Significantly, nowhere did this Court state that, to establish Engle class membership, Della Vecchia was required to have knowledge that her symptoms were caused by smoking. Indeed, there was no indication of when Della Vecchia even knew of her symptoms, and this Court required nothing more than medical records indicating that “she had been suffering from a tobacco-related disease” prior to the “cut-off” date. Id.
In holding that “manifestation” of the tobacco-related disease or medical condition is the determining factor for Engle class membership, this Court was cognizant of crafting a “finite class,” rather than one that was “open-ended.” Id. at 1274–75. “A finite class is necessary,” this Court explained, “to avoid multiple similar lawsuits and to make legal process more effective and expeditious, important goals of a class action suit.” Id. at 1275. This Court thus imposed a “cut-off date” of November 21, 1996. Id.
Nowhere in Engle did this Court hold that establishing class membership required any type of knowledge regarding the connection between smoking and the disease or medical condition prior to November 21, 1996. Rather, this Court consistently referred to whether the plaintiff was “suffering from a tobacco-related disease” before the class was recertified by the trial court on November 21, 1996, as the “critical event” in establishing whether the disease or condition had “manifested itself.” Id. at 1275–76 (emphasis added).
The issue of class membership became especially important in light of this Court's approach to the Engle litigation since our 2006 decision. In particular, this Court held in Engle that “continued class action treatment” was “not feasible” and that the class must therefore be decertified to allow each class member the opportunity to file an individual lawsuit against the tobacco companies to determine entitlement to compensatory and punitive damages. Id. at 1277.
However, this Court “did not decertify the class in the traditional sense, but conferred upon the class members two benefits: (1) each class member's time to file an individual suit would be equitably tolled to allow filing within one year of the court's decision, and (2) in the individual action, the Engle jury's ‘common core findings' in Phase I would be given ‘res judicata effect.’ “ Ciccone, 123 So.3d at 609–10 (quoting Engle, 945 So.2d at 1269). Determining Engle class membership thus became critical in progeny cases after this Court's decision because only individual plaintiffs “within the class” as of the trial court's November 21, 1996, order were permitted to use the “res judicata” effect of the Engle jury's Phase I common core findings. Engle, 945 So.2d at 1277.
II. The Certified Conflict
R.J. Reynolds advances two primary arguments before this Court as to why the Fourth District allegedly erred in concluding that there is no knowledge requirement for establishing “manifestation.” First, R.J. Reynolds asserts that the Fourth District erred in rejecting well-settled principles from the statute of limitations context, which derive from “creeping disease” cases and require the plaintiff to have knowledge of the causal connection between the symptoms and the cause of action. Second, R.J. Reynolds contends that the Fourth District's decision undermines the ability of a plaintiff to exercise any meaningful “opt-out” right, in contravention of Engle and class actions more generally. We address each argument in turn.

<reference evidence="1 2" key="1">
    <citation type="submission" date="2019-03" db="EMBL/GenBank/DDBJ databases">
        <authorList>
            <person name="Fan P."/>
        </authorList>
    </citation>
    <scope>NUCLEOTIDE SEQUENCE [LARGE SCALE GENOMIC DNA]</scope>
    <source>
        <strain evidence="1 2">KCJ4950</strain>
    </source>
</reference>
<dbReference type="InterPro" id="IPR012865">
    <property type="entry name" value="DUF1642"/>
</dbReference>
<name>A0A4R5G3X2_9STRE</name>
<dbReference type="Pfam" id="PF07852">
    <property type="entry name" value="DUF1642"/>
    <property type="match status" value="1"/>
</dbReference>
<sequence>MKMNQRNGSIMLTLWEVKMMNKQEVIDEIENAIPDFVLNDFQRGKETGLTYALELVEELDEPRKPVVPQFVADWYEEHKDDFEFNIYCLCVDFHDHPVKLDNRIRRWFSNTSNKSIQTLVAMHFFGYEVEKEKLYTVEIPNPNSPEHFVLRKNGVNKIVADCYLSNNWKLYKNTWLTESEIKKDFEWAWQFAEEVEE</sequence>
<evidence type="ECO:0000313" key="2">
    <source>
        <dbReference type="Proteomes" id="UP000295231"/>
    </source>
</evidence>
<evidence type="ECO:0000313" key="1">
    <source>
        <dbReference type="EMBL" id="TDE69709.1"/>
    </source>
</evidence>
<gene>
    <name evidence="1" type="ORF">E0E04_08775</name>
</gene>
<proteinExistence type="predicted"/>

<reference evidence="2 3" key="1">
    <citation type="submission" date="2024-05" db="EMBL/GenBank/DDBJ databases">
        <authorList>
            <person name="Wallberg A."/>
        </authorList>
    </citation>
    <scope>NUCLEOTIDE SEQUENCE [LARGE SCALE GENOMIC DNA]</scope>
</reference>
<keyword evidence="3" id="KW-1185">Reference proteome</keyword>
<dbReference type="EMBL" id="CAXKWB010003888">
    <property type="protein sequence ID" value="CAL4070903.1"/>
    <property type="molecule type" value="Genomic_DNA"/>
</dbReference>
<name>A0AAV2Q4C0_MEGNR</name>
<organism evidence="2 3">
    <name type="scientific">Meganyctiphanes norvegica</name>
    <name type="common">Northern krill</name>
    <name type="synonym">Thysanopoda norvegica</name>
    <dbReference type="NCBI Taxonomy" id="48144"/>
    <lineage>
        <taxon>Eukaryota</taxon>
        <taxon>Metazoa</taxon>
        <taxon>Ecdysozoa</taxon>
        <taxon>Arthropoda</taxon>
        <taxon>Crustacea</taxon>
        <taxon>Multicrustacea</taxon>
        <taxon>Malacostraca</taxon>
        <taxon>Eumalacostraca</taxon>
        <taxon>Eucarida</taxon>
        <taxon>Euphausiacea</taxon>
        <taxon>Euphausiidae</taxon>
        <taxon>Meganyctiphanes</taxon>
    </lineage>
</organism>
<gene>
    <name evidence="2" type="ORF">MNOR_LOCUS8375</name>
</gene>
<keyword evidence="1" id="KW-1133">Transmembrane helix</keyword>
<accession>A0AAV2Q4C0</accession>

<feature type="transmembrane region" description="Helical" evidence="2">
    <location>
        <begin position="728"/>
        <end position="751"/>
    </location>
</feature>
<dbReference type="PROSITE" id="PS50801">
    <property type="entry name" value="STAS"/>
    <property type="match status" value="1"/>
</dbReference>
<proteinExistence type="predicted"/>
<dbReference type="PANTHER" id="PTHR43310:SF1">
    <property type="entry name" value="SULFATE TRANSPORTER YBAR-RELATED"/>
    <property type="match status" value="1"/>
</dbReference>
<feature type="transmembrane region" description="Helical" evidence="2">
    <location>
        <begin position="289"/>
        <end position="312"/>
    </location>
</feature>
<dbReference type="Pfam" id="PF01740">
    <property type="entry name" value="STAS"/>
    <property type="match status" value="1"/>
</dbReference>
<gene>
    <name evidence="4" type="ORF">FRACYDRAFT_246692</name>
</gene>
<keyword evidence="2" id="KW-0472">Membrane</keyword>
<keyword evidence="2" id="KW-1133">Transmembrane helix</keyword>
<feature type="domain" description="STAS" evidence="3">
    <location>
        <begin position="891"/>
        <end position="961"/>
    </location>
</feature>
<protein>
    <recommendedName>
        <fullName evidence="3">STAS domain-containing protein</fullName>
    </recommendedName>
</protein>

A. Statute of Limitations Principles Do Not Apply
As to R.J. Reynolds' first argument, we conclude that statute of limitations principles are inapplicable to the “manifestation” issue of Engle class membership. The Fourth District directly and persuasively addressed this issue, explaining why the policy concerns driving cases involving the accrual of a cause of action for statute of limitations purposes have no bearing on the policy for requiring “manifestation” to prove membership in the Engle class. Reviewing this Court's decision in Carter v. Brown & Williamson Tobacco Corp., 778 So.2d 932 (Fla.2000), a “creeping disease” case relied on by R.J. Reynolds and the dissent, the Fourth District stated that the policy behind requiring knowledge in the statute of limitations context “reflects common sense,” as “it is both illogical and unfair for the statute to begin to run before the plaintiff knows or should have known of the causal connection that is the basis for his suit.” Ciccone, 123 So.3d at 611.
Indeed, while R.J. Reynolds and the dissent place much emphasis on Carter and the “creeping disease” line of cases, the rationales of those cases in resolving statute of limitations issues are not, as R.J. Reynolds contends, easily transplanted to the issue of Engle class membership. In Carter, 778 So.2d at 934, this Court held that the statute of limitations begins to run in a products liability cause of action involving a “creeping disease” when “the accumulated effects of the deleterious substance manifest themselves to the claimant in a way which supplies some evidence of a causal relationship to the manufactured product.” This Court based its holding in Carter on what the Fourth District in Ciccone accurately described as “concerns about fairness to the plaintiff.” Ciccone, 123 So.3d at 611.